Also in 2001, Sanchez was named one of the "100 Most Influential Hispanics" by Hispanic Business and was selected for the 4th Annual Young Hispanic Leaders Program where she earned a diploma at the Universidad Internacional Menéndez Pelayo in Santander, Spain.[12][13][14] Around this time, she entered the MBA program at Johns Hopkins University's School of Professional Studies in Business and Education (now extant).

On June 25, 2003, Sanchez resigned her White House Initiative position to form her own consulting firm, Impacto Group, LLC, the "first Republican political strategy and research group aimed solely at the U.S. Hispanic marketplace." Pollster Tarrance joined her as head of research and development for Impacto Strategies, a division of the Group, and chairman of its board of advisors.[9] Impacto also deals with social and economic issues related to women.[7]

Consultant and commentator[edit]

Leslie Sanchez
Leslie Sanchez by Gage Skidmore.jpg
Leslie Sanchez at CPAC in February 2010
Born 1971
Corpus Christi, Texas, United States
Residence Alexandria, Virginia
Education

BA George Washington University

MBA Johns Hopkins University
Occupation political consultant, political commentator
Website Leslie Sanchez, Impacto Group, LLC

At Impacto, Sanchez attained multiple clients, including Cisco Systems and Prudential Financial.[4] Impacto's analytical work has also received attention from political watchers; in 2004, the Independent Women's Forum commissioned a psycholinguistic survey of Hispanic and Caucasian female voters that is considered seminal in the field.[8]

Sanchez mainly operates as a consultant and also on television as a political commentator, since founding Impacto, she has made appearances on political shows including CNN's The Situation Room, Fox News Channel's O'Reilly Factor, and PBS's The McLaughlin Group, To the Contrary, and The News Hour with Jim Lehrer. Sanchez has been a commentator on Fox and CNN, MSNBC, Telemundo, and Univision.

Sanchez has worked for several election-related projects; in 2004 and 2006, she worked for the BBC as a call-in speaker for their coverage of the presidential and congressional elections.[7] In 2008, she served as a political contributor for CNN's election coverage series; in 2009, CNN was awarded the distinguished Peabody Award for its reporting on the 2008 presidential campaign.[15] Sanchez's commentary is featured in the PBS documentary Latinos 08 which observed the presidential election through from the perspective of Latino voters.[16]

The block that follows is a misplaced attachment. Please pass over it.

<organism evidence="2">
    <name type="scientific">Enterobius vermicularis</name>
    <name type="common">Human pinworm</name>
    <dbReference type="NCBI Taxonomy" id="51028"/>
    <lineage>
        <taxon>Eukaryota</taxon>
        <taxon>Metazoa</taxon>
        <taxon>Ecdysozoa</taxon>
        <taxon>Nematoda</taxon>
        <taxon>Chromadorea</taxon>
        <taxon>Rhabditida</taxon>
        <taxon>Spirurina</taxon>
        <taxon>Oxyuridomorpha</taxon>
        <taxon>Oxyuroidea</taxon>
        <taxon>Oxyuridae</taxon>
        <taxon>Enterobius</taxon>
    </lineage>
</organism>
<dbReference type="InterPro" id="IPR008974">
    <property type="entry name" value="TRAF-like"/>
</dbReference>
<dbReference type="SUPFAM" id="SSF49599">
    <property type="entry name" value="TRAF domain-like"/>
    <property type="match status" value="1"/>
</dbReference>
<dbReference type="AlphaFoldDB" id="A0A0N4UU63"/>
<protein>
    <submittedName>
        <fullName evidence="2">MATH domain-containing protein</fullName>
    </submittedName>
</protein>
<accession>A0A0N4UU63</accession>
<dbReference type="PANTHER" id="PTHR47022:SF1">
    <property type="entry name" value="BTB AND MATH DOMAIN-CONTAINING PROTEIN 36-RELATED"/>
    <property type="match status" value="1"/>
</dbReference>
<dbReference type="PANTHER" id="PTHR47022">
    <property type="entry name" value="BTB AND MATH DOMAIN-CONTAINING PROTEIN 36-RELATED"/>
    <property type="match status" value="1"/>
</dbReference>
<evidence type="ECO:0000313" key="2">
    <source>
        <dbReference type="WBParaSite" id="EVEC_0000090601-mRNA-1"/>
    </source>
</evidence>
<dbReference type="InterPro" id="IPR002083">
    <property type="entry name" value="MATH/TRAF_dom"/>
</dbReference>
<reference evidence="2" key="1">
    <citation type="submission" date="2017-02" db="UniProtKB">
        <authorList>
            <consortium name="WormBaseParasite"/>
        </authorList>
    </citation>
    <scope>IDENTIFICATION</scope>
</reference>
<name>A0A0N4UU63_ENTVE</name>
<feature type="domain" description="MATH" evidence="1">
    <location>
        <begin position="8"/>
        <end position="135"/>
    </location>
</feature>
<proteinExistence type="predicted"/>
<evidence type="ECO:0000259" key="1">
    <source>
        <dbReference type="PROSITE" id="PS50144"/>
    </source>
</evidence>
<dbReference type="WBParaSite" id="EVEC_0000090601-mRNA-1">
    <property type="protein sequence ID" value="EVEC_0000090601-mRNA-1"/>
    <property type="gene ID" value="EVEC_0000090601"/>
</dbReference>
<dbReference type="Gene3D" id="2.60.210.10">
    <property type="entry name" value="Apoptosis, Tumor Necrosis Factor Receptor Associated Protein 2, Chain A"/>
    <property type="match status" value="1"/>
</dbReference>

Sanchez has written multiple editorials, opinion pieces, and other articles for various publications including: Wall Street Journal, New York Times, Washington Post, and US News & World Report. Sanchez is credited eith authoring two book, her first, Los Republicanos: Why Republicans and Hispanics Need Each Other, was published in 2007. In it, Sanchez makes the argument that since most Hispanics share core beliefs with the Republican Party (GOP) and represent the fastest growing minority, they should garner more attention. One reviewer described the book as "a proto-type analysis that can be applied to other minority groups in America."[17][18] Sanchez's second book, You've Come a Long Way, Maybe: Michelle, Sarah, Hillary and the Shaping of the New American Woman, was released in October 2009 by Palgrave Macmillan, a division of St Martin's Press.

Sanchez has been observed as critical of what she perceives as the GOP's patronizing attempts in courting Hispanics since the 2008 elections. Calling the immigration debate, "Prop. 187 on steroids," Sanchez warns that "Republicans embrace anti-immigrant fervor at their own peril."[19][20] Sanchez expresses that the Party should re-adopt the successful strategies employed by Presidents Ronald Reagan and George W. Bush, who appealed to Hispanics, Sanchez claims, "not as Hispanics or immigrants but as Americans with an equal stake in the future of the country."[21]

The Apprentice: Martha Stewart[edit]